Coming off of its biggest year in its history, the video game industry was gaining momentum, but a split had developed between the then traditional arcade experience and the new home video game console. By 1978, families could spend a few hundred dollars on a home console that provided countless hours of game play for everyone. Although arcade games at the time far exceeded the computational capabilities of any home system on the market, the benefit of endless gaming at home drew much of the market away from the bars and bowling alleys that had helped spawn this revolution. Arcade developers needed an ace up their sleeve.
Although owning an Atari was less expensive in the long run, true gamers found the graphical limitations of home gaming to be a bit of a letdown. Many gaming fanboys owned an Atari, but several were coaxed back to the arcade experience when better games arrived. In light of original Star Wars shattering all movie box office records a year before, it probably comes as no surprise that 1978 saw two great space games for the arcade; both are available on the iPhone.
Space Invaders- TAITO’s Space Invaders was THE game of the year. This deceptively simply, bottom-up vertical shooter is a quintessential classic that has recently seen new life on the iPhone. Rows of aliens descend upon Earth. As they shower down bullets, the player fires back at the onslaught to protect its home. The original along with countless clones are available on the app store, but contemporary gamers may enjoy its update: Space Invaders: Infinity Gene. Custom made for the iPhone by the legendary TAITO, this re-imagining keeps the original spirit of the shooter alive by adding seemingly endless but clever mutations on the same theme. Not only have the graphics been updated for the modern gamer, the gameplay has been greatly improved versus its now-clunky predecessor. This may be the best reborn retro game on the iPhone.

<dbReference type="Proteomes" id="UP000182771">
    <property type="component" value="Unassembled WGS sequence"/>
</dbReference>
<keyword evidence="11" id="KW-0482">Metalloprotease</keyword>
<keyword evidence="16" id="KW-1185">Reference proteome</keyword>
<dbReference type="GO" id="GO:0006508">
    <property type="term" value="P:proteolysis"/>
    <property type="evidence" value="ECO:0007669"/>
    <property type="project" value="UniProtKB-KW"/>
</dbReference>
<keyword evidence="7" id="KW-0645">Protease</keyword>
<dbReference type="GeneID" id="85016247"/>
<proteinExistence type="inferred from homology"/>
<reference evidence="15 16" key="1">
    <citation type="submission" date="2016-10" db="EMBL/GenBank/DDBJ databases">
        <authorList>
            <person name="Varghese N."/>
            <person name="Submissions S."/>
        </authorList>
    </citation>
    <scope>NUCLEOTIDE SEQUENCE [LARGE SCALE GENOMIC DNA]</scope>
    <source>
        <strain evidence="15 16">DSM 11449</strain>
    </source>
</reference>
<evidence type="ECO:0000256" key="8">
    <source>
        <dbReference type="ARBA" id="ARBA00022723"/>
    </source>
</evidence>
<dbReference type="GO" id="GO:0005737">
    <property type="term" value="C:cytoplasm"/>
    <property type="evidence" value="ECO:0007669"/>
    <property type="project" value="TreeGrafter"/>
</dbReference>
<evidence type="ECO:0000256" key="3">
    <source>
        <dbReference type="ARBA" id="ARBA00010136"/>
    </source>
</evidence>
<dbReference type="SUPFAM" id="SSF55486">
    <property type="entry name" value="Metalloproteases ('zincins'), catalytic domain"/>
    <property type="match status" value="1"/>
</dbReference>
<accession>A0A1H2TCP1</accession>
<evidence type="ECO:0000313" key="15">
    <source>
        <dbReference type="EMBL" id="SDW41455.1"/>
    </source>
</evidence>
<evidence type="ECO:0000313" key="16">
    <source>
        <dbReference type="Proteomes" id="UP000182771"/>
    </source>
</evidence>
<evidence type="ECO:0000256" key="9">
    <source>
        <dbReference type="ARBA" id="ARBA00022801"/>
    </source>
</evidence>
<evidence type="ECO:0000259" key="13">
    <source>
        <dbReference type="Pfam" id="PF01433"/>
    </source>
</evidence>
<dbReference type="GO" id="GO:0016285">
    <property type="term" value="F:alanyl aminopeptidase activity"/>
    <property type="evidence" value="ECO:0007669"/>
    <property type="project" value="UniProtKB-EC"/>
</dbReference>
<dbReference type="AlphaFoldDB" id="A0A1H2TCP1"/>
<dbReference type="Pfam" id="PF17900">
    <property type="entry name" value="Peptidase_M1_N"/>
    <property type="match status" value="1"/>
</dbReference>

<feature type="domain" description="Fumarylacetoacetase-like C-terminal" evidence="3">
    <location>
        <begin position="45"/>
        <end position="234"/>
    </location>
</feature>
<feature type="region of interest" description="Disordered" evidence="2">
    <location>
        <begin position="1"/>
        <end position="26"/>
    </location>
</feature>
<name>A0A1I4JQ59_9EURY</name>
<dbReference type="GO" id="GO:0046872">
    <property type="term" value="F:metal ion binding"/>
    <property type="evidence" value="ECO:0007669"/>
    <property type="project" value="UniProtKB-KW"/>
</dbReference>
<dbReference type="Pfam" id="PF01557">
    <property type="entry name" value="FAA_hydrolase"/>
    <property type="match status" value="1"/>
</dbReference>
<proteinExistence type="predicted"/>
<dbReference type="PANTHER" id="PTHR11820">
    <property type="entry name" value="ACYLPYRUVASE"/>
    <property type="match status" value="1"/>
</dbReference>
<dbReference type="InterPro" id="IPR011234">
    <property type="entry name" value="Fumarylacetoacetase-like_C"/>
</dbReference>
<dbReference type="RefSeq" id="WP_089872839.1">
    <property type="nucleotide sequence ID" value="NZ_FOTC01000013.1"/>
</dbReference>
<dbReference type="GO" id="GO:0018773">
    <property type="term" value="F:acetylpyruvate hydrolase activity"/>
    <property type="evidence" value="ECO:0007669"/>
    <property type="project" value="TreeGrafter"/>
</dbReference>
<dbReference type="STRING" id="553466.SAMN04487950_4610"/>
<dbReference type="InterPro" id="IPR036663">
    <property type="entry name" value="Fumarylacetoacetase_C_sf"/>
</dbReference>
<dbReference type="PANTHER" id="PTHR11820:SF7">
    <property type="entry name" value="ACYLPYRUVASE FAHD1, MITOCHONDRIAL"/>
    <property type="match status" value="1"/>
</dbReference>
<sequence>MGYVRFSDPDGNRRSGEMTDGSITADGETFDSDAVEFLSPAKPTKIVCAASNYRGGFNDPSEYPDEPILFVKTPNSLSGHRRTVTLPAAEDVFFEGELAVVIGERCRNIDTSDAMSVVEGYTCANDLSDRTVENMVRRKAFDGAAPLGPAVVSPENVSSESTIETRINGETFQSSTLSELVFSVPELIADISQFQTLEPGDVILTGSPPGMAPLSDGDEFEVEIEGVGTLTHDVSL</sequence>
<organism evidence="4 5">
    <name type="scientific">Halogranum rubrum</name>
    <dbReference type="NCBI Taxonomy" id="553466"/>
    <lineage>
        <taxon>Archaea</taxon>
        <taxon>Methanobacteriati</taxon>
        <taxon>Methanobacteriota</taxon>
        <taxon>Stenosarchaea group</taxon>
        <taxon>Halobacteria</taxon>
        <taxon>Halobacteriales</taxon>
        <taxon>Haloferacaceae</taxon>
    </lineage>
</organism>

Asteroids- To a lesser degree, another space shooter named Asteroids found it’s own way into the hearts and minds of fans. This top-down space shooter gave gamers a different view of space largely due to its vector-based graphical presentation. Instead of designing numerous dots to represent characters on a screen, vector uses a series of points to draw lines. This allowed developers to design better graphics within the computational limitations of processors at the time. The outcome was a monochromatic draft art style that became iconic for video games of that time. Vector-based games mostly died out in the 80’s, but the technology is still used in many illustration applications today. For those wanting to experience vector in all its glory, check out roids79 or Tractor Beam for the iPhone. For those seeking the gameplay without the old school graphics, check out Advanced ROX, a visually stunning top-down space shooter.
Check back with us every so often for more gaming history with our continuing series Classics and Clones: Retro-gaming for the iPhone. For more in this series, click here.